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November 2018
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Management Consulting In The NHS

The National Health Service has enjoyed an unprecedented increase in real funding over the last ten years. But the fallout from the banking crisis, recession and subsequent public sector debt suggests a far bleaker outlook.

The debate over NHS resources and funding has been bubbling away for some time, assisted by excellent work by the King’s Fund and Institute for Fiscal Studies. A number of organisations have criticised the NHS’s use of external consultants. The British Medical Association and Royal College of Nursing in particular have both criticised the public money spent on management consultants. Dr Peter Carter of the RCN called it -utterly shocking.

The Commons Health Select Committee recently reported on management consultants and the NHS, and recommended that the government publish a central list of the consultancies contracted by the NHS and the projects that they have worked on.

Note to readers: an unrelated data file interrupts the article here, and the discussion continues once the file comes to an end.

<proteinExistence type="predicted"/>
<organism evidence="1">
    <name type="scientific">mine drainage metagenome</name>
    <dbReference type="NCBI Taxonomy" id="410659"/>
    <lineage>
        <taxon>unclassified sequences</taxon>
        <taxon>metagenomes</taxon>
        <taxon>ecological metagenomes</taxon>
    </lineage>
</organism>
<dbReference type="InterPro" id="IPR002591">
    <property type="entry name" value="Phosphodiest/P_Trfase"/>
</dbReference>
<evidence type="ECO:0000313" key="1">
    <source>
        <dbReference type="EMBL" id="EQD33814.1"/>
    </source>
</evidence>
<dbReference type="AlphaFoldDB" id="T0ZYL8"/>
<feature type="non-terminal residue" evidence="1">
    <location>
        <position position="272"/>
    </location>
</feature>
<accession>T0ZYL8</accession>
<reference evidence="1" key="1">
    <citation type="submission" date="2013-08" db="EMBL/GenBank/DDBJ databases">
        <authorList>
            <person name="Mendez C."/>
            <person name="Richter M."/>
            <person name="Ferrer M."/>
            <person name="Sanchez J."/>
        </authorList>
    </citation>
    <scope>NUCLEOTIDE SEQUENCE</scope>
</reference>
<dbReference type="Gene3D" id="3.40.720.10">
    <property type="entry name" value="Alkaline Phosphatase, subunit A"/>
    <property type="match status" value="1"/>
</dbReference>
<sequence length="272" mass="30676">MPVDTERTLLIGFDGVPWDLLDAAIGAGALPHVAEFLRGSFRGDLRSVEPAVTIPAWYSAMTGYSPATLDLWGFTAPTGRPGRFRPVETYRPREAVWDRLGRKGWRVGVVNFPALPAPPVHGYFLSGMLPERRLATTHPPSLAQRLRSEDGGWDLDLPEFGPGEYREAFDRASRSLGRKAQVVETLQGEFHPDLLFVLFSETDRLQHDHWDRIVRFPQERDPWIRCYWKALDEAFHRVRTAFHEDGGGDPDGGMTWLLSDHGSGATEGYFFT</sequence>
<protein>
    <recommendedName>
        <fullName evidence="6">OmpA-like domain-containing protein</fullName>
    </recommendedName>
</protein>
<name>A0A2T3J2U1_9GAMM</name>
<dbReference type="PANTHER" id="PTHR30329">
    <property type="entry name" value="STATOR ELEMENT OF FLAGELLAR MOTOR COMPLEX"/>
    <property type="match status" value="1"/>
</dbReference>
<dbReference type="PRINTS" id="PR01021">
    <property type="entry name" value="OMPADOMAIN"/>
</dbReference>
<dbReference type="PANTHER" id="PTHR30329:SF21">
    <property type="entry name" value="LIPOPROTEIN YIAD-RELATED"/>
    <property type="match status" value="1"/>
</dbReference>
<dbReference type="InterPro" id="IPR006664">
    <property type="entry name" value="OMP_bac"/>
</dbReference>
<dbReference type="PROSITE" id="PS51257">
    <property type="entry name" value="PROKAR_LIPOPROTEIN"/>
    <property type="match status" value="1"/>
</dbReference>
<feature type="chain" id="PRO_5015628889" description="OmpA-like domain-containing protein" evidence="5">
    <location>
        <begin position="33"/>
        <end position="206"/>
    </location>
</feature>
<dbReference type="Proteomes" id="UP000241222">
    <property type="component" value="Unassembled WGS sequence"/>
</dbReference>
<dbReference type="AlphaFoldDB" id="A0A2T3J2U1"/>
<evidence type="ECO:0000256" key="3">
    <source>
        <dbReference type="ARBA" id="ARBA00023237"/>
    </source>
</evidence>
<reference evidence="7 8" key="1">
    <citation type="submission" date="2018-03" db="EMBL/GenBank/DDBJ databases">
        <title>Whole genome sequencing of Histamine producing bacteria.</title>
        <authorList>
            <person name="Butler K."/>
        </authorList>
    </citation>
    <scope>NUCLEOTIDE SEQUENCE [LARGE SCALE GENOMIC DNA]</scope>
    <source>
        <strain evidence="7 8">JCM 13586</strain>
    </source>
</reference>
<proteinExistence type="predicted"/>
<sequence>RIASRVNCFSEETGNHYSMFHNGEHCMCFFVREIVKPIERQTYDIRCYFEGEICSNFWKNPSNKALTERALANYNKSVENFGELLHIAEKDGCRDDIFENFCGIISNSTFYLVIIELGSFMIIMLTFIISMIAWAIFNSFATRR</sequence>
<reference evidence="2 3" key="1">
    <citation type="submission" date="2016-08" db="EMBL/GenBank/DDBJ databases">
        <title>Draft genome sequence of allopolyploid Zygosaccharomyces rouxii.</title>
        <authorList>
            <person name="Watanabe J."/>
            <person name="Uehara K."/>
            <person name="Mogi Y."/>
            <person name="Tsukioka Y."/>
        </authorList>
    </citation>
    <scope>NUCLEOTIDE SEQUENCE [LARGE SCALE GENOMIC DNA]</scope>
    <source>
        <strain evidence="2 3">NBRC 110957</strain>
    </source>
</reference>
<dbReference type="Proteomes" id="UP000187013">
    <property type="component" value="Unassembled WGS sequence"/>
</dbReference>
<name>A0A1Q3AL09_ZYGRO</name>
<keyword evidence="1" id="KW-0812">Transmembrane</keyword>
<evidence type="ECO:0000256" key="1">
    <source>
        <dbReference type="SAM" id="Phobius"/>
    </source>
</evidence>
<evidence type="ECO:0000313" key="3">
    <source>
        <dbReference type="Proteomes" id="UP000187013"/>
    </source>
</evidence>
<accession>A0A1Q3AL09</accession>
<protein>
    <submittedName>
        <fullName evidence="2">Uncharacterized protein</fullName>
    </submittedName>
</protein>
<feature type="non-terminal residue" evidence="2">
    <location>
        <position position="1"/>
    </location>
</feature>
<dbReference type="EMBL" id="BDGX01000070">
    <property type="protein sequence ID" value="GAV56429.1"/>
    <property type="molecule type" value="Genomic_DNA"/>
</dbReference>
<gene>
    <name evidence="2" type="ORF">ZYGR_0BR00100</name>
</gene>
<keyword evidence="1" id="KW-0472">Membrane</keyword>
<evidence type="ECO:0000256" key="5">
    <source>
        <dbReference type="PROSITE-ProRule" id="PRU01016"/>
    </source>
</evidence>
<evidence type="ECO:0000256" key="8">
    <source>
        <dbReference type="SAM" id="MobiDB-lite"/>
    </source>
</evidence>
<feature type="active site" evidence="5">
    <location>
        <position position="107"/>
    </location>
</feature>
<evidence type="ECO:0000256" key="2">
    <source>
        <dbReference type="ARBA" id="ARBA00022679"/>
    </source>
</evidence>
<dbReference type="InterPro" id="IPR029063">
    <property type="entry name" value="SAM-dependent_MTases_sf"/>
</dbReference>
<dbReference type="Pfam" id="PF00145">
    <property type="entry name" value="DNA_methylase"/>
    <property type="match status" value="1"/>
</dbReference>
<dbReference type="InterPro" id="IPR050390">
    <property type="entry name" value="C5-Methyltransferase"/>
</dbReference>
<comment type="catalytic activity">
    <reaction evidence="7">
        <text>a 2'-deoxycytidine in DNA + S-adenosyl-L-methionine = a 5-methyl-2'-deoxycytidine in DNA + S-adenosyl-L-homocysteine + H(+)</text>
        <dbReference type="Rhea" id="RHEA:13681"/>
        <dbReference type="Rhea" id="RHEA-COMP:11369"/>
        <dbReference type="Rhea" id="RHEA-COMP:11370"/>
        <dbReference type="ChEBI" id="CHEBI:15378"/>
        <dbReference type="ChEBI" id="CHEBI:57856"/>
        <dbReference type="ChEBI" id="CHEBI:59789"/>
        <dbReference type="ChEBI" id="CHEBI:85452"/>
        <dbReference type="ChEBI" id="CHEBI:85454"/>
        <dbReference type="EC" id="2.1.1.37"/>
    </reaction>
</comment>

The Management Consultancies Association supports greater transparency for taxpayers and has endorsed this proposal. We are working with the Department of Health on a concordat setting out the responsibilities of both buyers and suppliers of consulting.

To help understanding of the role of consultancies, the MCA has also recently produced a report into the use of management consultants by the NHS. Improving care, reducing cost looks at what work is done by management consultants, the value it adds and how this fits in with a future NHS which delivers high quality care without stretching public finances beyond breaking point.

The NHS has a budget of over £100bn and our figures show that of this, £300m was spent on management consultants in 2008 – less than 0.3% of the total budget. This equates to £200 per NHS employee – a typical large private sector organisation spends ten times more per employee on consulting.